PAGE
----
Reviewer: Brian D. Euerle MD RDMS, Associate Professor, Department of Emergency Medicine, University of Maryland School of Medicine

Objective: To determine the sensitivity, specificity, and predictive values of ultrasound for identifying skull fractures in pediatric patients with minor head trauma.

Methods: This was a prospective, observational study done at a single pediatric emergency department. Children less than 18 years of age with a history of head trauma and localizing signs of trauma, such as hematoma, abrasion, or focal tenderness, who were determined to require a head CT were considered for enrollment into the study. Exclusion criteria included hemodynamic instability, neurologic deterioration, Glasgow Coma Scale score <14, open deformity, or a depressed fracture. The ultrasound assessment was performed by a study investigator who was either an emergency medicine ultrasound fellow or a pediatric emergency physician and was blinded to the clinical scenario. All study investigators had completed a 16-hour ultrasound training curriculum as well as practice cranial scanning on pediatric volunteers. Ultrasound scans were performed in the area of localized trauma using a 7.5-MHz linear probe. Entire head scanning was not done as it was felt to be impractical. Ultrasound-visible fractures were defined as cortical defects seen in two orientations not correlating with anatomic, symmetric sutures. The ultrasound study was performed before head CT whenever possible. Ultrasound findings were reported as either positive or negative for fracture and were compared with the CT scan results, which were obtained with a 40- or 64-slice scanner.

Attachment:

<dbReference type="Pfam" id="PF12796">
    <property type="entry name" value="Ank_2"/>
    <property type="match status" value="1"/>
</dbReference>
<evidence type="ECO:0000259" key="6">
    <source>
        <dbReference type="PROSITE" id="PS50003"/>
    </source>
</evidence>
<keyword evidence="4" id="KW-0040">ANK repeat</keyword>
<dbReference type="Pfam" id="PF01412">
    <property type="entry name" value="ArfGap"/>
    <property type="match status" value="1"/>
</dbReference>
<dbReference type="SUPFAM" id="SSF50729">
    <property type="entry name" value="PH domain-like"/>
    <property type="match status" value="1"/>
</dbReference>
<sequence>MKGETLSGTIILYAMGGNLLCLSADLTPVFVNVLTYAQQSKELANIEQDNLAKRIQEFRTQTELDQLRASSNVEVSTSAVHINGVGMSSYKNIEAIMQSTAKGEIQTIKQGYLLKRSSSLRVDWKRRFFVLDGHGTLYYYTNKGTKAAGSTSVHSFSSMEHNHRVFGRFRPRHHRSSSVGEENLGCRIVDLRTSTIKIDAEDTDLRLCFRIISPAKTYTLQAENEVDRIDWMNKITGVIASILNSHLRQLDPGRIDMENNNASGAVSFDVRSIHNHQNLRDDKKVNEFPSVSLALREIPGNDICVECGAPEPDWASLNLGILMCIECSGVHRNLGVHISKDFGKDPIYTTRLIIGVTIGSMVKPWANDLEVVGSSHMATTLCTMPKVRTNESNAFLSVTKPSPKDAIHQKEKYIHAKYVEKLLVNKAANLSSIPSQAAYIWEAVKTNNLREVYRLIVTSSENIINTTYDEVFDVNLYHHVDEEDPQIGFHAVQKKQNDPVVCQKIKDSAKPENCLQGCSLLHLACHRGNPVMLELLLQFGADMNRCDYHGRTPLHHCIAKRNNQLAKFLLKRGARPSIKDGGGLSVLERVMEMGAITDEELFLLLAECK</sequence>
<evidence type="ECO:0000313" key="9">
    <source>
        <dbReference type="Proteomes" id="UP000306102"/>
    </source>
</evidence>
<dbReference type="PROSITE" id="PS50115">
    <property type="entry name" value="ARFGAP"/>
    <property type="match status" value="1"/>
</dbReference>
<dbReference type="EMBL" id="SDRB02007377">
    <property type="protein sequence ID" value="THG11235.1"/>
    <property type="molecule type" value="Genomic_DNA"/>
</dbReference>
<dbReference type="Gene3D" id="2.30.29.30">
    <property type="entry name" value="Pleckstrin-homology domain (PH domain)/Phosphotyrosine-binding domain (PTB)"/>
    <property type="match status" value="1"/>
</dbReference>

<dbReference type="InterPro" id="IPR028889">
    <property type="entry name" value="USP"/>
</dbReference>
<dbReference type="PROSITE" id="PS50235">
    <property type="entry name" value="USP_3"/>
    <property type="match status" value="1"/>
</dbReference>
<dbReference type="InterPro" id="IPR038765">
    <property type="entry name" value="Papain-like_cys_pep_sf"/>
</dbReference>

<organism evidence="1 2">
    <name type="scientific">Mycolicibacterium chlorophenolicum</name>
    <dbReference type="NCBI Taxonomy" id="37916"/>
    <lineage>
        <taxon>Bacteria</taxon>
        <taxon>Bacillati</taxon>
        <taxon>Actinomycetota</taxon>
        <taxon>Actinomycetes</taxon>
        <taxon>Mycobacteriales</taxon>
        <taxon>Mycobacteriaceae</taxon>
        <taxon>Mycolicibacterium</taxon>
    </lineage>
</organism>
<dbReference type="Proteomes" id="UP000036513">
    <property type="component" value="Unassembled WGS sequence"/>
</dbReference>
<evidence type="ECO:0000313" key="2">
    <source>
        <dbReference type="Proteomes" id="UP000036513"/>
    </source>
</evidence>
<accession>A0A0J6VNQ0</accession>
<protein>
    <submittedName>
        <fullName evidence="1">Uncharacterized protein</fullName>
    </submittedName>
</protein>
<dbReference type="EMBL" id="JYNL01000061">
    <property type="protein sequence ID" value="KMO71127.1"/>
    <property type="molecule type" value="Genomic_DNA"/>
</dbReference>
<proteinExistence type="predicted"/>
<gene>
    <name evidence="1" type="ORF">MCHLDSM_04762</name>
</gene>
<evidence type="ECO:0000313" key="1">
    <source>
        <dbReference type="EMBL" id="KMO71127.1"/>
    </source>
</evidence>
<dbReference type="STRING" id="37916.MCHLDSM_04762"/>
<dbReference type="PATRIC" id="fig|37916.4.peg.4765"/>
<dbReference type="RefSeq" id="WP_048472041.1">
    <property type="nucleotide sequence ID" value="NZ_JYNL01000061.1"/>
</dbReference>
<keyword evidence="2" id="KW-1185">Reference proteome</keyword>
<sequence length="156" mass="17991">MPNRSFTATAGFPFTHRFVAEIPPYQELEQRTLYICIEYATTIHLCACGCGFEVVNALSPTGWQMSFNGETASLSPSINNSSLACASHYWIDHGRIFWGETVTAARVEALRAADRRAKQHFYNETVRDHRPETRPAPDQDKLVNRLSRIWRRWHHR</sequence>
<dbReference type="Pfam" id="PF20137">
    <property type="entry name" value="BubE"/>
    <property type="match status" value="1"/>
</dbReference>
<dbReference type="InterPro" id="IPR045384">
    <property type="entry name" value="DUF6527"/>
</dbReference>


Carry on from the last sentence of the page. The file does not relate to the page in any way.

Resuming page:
Results: Serial enrollment of eligible patients yielded 55 patients for analysis. CT scan showed 35 (63.6%) patients with cranial fractures and 20 (36.4%) without fractures. The ultrasound scan correctly identified each fracture, in the correct location with no false negatives, giving a sensitivity of 100% (95% CI, 88.2‒100). One ultrasound scan was interpreted as positive for fracture and the CT was negative, yielding a specificity of 95% (95% CI, 75‒99.9). The positive predictive value of ultrasound for cranial fractures was 97.2% (95% CI, 84.6‒99.9) and the negative predictive value was 100% (95% CI, 80.2‒100).

Discussion: In this study, cranial ultrasound had excellent accuracy in diagnosing skull fractures compared with the gold standard of CT scan. The authors commented that the ultrasound examinations were brief, painless, and relatively simple to perform by emergency physicians with varying levels of training. In an era in which physicians are increasingly mindful of the radiation exposure of patients, this is an important area for further research. It remains unclear as to how this technique might be incorporated into the overall management of head injury patients; it must be kept in mind that CT, of course, evaluates the skull as well as the underlying brain.